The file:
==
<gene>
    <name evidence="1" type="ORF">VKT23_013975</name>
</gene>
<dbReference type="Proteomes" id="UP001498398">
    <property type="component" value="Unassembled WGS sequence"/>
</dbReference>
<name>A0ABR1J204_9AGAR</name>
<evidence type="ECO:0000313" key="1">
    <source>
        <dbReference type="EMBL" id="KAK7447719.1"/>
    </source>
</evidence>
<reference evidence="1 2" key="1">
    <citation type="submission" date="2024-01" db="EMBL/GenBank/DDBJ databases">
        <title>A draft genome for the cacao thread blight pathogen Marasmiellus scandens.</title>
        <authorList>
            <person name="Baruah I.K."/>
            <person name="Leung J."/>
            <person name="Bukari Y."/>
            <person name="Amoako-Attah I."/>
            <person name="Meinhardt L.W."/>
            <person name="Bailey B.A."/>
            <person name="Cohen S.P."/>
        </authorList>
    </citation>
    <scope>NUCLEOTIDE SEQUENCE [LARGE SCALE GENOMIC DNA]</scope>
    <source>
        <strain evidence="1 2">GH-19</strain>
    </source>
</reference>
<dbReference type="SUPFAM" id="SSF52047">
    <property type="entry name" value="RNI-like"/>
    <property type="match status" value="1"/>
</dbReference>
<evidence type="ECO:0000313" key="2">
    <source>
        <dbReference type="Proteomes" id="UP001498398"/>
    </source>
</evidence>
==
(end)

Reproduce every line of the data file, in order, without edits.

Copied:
<gene>
    <name evidence="1" type="ORF">VKT23_013975</name>
</gene>
<dbReference type="Proteomes" id="UP001498398">
    <property type="component" value="Unassembled WGS sequence"/>
</dbReference>
<name>A0ABR1J204_9AGAR</name>
<evidence type="ECO:0000313" key="1">
    <source>
        <dbReference type="EMBL" id="KAK7447719.1"/>
    </source>
</evidence>
<reference evidence="1 2" key="1">
    <citation type="submission" date="2024-01" db="EMBL/GenBank/DDBJ databases">
        <title>A draft genome for the cacao thread blight pathogen Marasmiellus scandens.</title>
        <authorList>
            <person name="Baruah I.K."/>
            <person name="Leung J."/>
            <person name="Bukari Y."/>
            <person name="Amoako-Attah I."/>
            <person name="Meinhardt L.W."/>
            <person name="Bailey B.A."/>
            <person name="Cohen S.P."/>
        </authorList>
    </citation>
    <scope>NUCLEOTIDE SEQUENCE [LARGE SCALE GENOMIC DNA]</scope>
    <source>
        <strain evidence="1 2">GH-19</strain>
    </source>
</reference>
<dbReference type="SUPFAM" id="SSF52047">
    <property type="entry name" value="RNI-like"/>
    <property type="match status" value="1"/>
</dbReference>
<evidence type="ECO:0000313" key="2">
    <source>
        <dbReference type="Proteomes" id="UP001498398"/>
    </source>
</evidence>